The Moto X Style/Pure is slightly smaller than Apple's offering. The Moto is, however, 52 percent thicker (though its rounded back skews that figure a bit, as its edges are much thinner than that).
Be prepared to put up with an extra 10 percent in weight if you opt for the iPhone 6s Plus. Though it is a bigger phone, so its size to weight ratio is similar.
You get a much broader choice of backs with the Motorola phone, thanks to the well-established Moto Maker program.
The aluminum on the unibody iPhone wraps around to its sides, while the Moto X's metal frame is separated from whichever backing you choose.
Rose gold is new to the iPhone range this year. On the Motorola side, you get a total of 126 different color combinations (once you take into account the backing color and accent) thanks to Moto Maker's customizations.
The Moto X Style fits more screen into a smaller face thanks to its thin bezels and frame.
Based on pixel density, the Moto X Style has a 30 percent sharper screen.
Unusually, Motorola shuns AMOLED for its latest handset, possibly to keep the price down.
3D Touch display
Apple's pressure-sensitive display (which adds a new layer of depth in input, opening the door to a variety of shortcuts) is one of the big selling points of the 2015 iPhones. As of yet, other manufacturers have nothing to match it.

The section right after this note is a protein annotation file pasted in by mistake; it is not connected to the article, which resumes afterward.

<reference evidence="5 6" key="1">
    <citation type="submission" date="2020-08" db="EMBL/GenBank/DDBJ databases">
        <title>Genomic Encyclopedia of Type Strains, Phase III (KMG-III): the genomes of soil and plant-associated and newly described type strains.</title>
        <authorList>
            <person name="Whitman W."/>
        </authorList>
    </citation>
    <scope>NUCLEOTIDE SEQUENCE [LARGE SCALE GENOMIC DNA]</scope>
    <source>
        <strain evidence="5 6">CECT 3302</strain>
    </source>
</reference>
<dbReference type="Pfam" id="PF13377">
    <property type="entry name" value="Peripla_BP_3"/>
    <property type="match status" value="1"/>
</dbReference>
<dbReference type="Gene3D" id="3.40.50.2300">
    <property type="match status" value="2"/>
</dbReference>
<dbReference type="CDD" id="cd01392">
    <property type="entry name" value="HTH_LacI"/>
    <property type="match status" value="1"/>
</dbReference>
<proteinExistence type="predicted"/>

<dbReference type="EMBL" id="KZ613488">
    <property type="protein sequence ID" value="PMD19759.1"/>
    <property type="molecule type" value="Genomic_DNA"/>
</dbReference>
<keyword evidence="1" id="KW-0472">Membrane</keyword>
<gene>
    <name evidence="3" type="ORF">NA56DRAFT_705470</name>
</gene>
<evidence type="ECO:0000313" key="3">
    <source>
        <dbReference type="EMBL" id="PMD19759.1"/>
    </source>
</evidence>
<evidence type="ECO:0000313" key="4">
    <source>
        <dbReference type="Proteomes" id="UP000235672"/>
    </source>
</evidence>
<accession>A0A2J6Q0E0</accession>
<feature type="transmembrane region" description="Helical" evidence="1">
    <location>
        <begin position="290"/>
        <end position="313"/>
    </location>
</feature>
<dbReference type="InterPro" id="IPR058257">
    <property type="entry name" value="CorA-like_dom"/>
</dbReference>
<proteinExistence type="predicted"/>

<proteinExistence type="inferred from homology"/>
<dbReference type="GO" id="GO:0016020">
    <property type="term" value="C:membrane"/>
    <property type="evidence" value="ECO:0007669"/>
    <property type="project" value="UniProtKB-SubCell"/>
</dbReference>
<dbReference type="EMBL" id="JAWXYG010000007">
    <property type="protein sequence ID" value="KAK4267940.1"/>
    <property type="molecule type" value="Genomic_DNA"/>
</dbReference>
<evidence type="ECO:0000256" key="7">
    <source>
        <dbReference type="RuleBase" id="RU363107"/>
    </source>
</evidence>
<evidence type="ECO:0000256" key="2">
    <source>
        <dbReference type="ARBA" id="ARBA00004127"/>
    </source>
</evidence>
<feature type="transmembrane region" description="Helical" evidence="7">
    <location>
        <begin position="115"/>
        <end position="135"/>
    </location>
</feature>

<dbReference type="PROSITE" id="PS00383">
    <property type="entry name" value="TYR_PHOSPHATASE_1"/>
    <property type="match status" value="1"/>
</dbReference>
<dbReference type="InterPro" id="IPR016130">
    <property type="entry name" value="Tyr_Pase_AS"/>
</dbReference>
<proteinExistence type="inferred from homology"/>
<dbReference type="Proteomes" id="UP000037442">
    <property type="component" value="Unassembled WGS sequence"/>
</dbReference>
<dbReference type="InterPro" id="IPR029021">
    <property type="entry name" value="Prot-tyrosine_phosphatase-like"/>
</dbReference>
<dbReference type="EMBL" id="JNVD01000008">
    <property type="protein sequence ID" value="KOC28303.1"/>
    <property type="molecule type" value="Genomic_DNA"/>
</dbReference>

Apple's iPhones have had Touch ID since 2013, but similar technology has yet to make it to a Motorola phone – even though it's supported by Android 6.0 Marshmallow.
No mammoth 128 GB option for the Motorola handset, but the iPhone 6s Plus lacks the 32 GB middle ground that many users will find appealing.
It doesn't look like Apple is ever going to change its mind on microSD cards, but the Moto X Style does support expandable storage.
Both have well-matched processors under the hood and you can expect high-end performance from both flagships.
The two new iPhones got a RAM bump to 2 GB this year though the Motorola handset pips them with 3 GB.
The Motorola device wins in terms of pure megapixels, but it's not the only factor to consider. You can check out our 6s review sample shots, and we'll also have a Moto X review up before long.
What were we saying about other factors influencing image quality? The iPhone 6s Plus offers Optical Image Stabilization to make getting a steady, sharp shot easier.
Camera aperture (rear)
The Motorola handset benefits from a slightly larger aperture (allowing more light into the lens and enabling faster shutter speeds).
The iPhone has a slightly smaller battery, though it also has a slightly smaller screen to power.
Evidently neither Apple nor Motorola think wireless charging is a must-have.
Fast charging (wired)
Motorola has had fast charging as a feature on its phones since 2014, and the company says the Moto X Style is the quickest yet at reaching full power once you've plugged it in.
Android 6.0 Marshmallow is "coming soon" to the Moto X Style, Motorola says. The phone ships with a near-stock version of Android 5.1.1 out of the box, with a few extra Motorola touches and apps.
The iPhone, of course, runs iOS 9.
Both handsets are available now.
Starting price (full retail)
No contest here – unlocked and SIM-free, the iPhone is almost double the price of the Moto X. Buyers of Motorola's flagship miss out on the iPhone's fully premium build quality, and some customers will prefer Apple's ecosystem and tight hardware/software integration ... but on a pure specs for price level, this is a big win for the Moto X.
We'll have our Moto X Pure/Style review up before long. In the meantime, you can check out Gizmag's iPhone 6s and 6s Plus review.
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